3 Hidden Real Estate Value Plays for Strong Long-Term Gains

Meena is a member of The Motley Fool Blog Network -- entries represent the personal opinion of the blogger and are not formally edited.

Marcato Capital Management is a two-year old firm managing $750 million that focuses on value investments across various sectors. The firm’s sweet spot is $1 billion – $5 billion market cap companies. Last Monday Mick McGuire, founder of Marcato and former analyst for Bill Ackman and Pershing Square Capital, gave a presentation at the Value Investing Congress that focused on three hidden real estate value plays.

Alexander & Baldwin (NYSE: ALEX) is a real estate and agricultural company that focuses on real estate development and commercial housing in Hawaii. McGuire believes that the land on Alexander’s books is held at a value much lower than its potential market value. Most of the plots are farmland, but Alexander believes the value could be unlocked through residential or industrial development.

Alexander represented over 20% of Marcato’s 2Q portfolio, and was the firm’s second largest holding. This included a 33% increase from the first quarter. However, McGuire was topped by mentor Bill Ackman in share ownership amongst the funds we track, with Marcato owning 1.3 million shares and Ackman 3.6 million.

McGuire noted in his presentation that the net asset value on Alexander’s commercial real estate should total just over $900 million, versus the book value of around $800 million. Marcato also completed a DCF on each of Alexander’s development properties, calculating the aggregate of all properties to be around $300 million. Including a net asset value on joint-venture assets with the other values puts the net asset value around $30 a share, while the company currently trades around $29.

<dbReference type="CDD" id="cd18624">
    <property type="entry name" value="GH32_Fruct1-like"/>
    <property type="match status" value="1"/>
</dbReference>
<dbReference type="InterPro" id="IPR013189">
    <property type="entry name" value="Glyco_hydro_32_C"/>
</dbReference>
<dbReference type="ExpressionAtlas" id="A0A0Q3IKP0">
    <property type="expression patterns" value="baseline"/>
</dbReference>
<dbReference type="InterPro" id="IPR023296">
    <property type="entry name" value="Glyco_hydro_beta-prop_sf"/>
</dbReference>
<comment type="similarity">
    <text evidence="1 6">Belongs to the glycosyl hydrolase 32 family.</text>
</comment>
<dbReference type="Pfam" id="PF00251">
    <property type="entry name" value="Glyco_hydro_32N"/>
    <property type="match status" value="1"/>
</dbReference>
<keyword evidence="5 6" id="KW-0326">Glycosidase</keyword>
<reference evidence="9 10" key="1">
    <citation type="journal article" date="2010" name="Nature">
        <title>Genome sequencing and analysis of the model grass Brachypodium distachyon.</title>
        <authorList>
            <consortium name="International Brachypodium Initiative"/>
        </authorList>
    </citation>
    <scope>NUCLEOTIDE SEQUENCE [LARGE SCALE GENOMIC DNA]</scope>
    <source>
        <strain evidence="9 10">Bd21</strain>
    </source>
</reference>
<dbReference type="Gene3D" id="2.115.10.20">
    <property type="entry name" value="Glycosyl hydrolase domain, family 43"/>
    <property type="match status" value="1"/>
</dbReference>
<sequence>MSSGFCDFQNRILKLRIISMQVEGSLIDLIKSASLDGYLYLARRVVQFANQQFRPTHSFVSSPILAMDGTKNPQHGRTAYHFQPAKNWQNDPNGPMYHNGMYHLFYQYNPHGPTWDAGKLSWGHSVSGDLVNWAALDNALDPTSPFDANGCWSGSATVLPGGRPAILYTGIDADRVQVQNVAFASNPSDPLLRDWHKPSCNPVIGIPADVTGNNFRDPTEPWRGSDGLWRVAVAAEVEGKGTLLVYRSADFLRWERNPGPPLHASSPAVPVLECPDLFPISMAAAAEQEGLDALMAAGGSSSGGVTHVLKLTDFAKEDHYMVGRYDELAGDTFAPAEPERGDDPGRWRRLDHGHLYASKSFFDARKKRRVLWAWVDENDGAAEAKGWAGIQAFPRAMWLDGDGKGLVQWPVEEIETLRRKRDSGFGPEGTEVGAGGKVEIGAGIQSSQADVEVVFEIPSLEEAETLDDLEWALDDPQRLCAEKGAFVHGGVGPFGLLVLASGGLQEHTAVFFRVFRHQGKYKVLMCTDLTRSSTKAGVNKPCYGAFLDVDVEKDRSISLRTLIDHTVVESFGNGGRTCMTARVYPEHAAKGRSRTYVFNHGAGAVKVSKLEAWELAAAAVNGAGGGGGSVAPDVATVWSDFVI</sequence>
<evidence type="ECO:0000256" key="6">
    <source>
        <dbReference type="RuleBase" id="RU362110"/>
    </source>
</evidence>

McGuire then took his analysis a step further by accounting for Alexander’s current cash flow from operations, adding another $17 to the valuation. This puts the fair value of Alexander’s shares at $47, compared to the company’s current sub-$30 trading price.

Gencorp (NYSE: GY) is McGuire’s second pick. The company is a manufacturer of aerospace and defense products and systems, but also focuses on re-zoning, entitlement, sale and leasing of excess real estate assets. McGuire believes the key to GenCorp’s land value is in a California region that once acted as a buffer between residential areas and test sites for devices. GenCorp has permits to develop around 6,000 acres, with most estimates putting the land value at $50,000-$60,000 per acre. In addition to its California assets, McGuire also places the value of the company’s excess office space at a $66 million based on net operating income of $5 million.

For 2Q, the company reported that cash from operating activities was $29.3 million, compared to $14.6 million in the second quarter of fiscal 2011. Also worth noting is the company’s trailing P/E of 101 and its forward P/E of 25. However, McGuire believes that earnings are understated due to non-cash accounting treatments, and so he believes the company trades at P/E of 8x true economic earnings.